This is a marinade is actually a combination of two recipes: the Tumeric Sauce I used for a cooking demo, and the marinade recipe for Korean marinated beef (bulgogi) found at My Korean Kitchen. I marinated Four Mile River Farm top round at Fiddleheads, cooked as bulgogi (thin strips marinated and seared on a hot pan); my friend Mona poured it over beef brisket before putting into the oven.
It’s very good as a sauce in stir-fry recipes with vegetables, mushrooms, and/or tempeh, tofu, chicken or pork; similar to the tumeric sauce with veggies I posted previously, add to the wok or pan at the last couple of minutes, after the veggies have started to become tender but not limp. It can also be adapted for use as a salad dressing; try adding a bit more honey or mustard to thicken slightly. Whichever oranges or citrus fruit you use, be sure to pick a sweet/tart and intensely flavored variety, such as a dark blood orange, or minneola tangerine.
Many thanks to Mona Harmon-Bowman for kindly transcribing the the recipe.
Juice from 2 medium or 1 large intensely-flavored orange, about 1 cup
3-4 Tbsp apple cider vinegar
4-5 tsps tamari
Dash white pepper, or to taste
1 Tbsp honey
1-2 Tbsp maple syrup (or increase honey by same amount)
2 Tbsp sugar, preferably rapadura or raw sugar
1 tsp cumin
1/2 tsp ground tumeric
1/2 - 1” grated ginger root
1/2 pear, shredded, or about 4 Tbsp
2 small or 1 large garlic cloves, minced
1 small shallot or white onion; or two scallions, finely chopped
Dash finely-ground sea salt and white pepper, or to taste
2 Tbsp - 1/4 cup sesame oil (see note)
Combine all ingredients above except sesame oil and whisk thoroughly (or shake in a covered jar) to emulsify; adjust seasonings as desired.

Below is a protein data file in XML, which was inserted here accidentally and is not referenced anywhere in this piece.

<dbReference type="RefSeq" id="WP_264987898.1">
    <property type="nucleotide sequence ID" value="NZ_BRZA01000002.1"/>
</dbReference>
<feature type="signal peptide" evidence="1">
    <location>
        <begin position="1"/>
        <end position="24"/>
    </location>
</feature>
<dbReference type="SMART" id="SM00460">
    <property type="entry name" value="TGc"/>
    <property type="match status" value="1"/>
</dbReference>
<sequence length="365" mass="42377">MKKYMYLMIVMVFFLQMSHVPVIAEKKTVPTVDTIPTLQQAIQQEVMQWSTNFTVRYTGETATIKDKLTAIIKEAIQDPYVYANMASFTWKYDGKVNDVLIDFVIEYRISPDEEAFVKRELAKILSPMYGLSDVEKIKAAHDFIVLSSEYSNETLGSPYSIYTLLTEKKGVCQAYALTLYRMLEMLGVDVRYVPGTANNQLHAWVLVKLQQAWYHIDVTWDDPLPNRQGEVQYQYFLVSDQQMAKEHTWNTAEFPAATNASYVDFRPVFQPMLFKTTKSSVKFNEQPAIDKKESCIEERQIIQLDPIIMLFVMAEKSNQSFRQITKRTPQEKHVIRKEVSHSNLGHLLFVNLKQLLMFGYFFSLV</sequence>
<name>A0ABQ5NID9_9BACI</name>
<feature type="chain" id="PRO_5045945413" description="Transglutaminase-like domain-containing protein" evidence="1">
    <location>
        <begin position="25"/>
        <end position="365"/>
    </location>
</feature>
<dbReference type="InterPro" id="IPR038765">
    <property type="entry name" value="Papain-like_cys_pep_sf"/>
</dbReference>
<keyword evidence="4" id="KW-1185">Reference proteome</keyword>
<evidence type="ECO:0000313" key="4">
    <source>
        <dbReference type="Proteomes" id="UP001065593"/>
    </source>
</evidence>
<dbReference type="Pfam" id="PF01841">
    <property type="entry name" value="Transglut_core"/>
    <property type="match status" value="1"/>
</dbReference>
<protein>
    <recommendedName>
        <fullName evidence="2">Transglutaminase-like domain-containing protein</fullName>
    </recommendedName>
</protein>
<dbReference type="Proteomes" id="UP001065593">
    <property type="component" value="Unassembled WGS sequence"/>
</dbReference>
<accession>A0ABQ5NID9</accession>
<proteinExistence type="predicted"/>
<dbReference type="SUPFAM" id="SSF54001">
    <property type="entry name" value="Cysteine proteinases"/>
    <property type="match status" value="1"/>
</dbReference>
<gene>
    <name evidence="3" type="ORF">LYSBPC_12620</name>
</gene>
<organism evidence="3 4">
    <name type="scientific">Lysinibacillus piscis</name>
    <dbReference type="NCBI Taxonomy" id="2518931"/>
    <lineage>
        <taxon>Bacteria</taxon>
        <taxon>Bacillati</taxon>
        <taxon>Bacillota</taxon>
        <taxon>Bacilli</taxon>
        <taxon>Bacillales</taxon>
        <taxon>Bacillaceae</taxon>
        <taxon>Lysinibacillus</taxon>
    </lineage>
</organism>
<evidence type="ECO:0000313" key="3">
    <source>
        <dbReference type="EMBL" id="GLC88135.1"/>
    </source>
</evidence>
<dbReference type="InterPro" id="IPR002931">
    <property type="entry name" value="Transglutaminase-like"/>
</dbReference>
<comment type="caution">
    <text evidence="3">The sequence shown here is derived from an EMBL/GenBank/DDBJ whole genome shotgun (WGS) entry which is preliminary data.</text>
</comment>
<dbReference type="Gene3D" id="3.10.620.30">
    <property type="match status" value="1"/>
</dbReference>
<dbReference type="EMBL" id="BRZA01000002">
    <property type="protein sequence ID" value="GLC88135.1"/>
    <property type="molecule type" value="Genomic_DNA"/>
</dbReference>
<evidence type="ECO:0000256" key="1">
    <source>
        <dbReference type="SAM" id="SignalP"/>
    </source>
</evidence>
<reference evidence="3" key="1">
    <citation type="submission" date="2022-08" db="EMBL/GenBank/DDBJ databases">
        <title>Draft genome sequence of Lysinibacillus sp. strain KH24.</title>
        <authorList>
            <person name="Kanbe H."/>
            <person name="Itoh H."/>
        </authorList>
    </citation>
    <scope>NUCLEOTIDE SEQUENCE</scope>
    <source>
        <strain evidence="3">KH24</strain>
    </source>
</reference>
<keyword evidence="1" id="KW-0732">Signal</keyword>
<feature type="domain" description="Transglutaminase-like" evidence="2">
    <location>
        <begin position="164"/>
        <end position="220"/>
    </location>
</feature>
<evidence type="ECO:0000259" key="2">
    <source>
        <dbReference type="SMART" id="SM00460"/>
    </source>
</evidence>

Note: If using for bulgogi (Korean marinated beef), add the sesame oil and whisk into other ingredients just before ready to cook the meat; then pour over thin strips of a lean beef, such as top round to marinate for about an hour or less. Sear very quickly on both sides in a hot pan, (around 300-350 degrees on an electric frypan or grill), just until no pink is showing on surface. Interior should still be rare or medium-rare.
When last we left our heroes, Janice and Mark were going to appear on Ronna Stuller's "Thinking Green" cable access show (Metrocast 25) to talk about Fiddleheads and the 4th Birthday Party...
And so we did, and it was a good deal of fun. The conversation portion particularly was easy; Ronna is a congenial host, Mark Roberts was as terrific as a conversationalist as I'd imagined he'd be, and the 20 minutes flew by in no time. We had one phone call during the show, and the caller wondered if there were things at the co-op for diabetics. I was stumped by that but fortunately Mark wasn't; unbeknownst to myself or Ronna, Mark is diabetic and was able to address the caller's question. Perfect synchronicity, or maybe just luck, but I'll take it either way.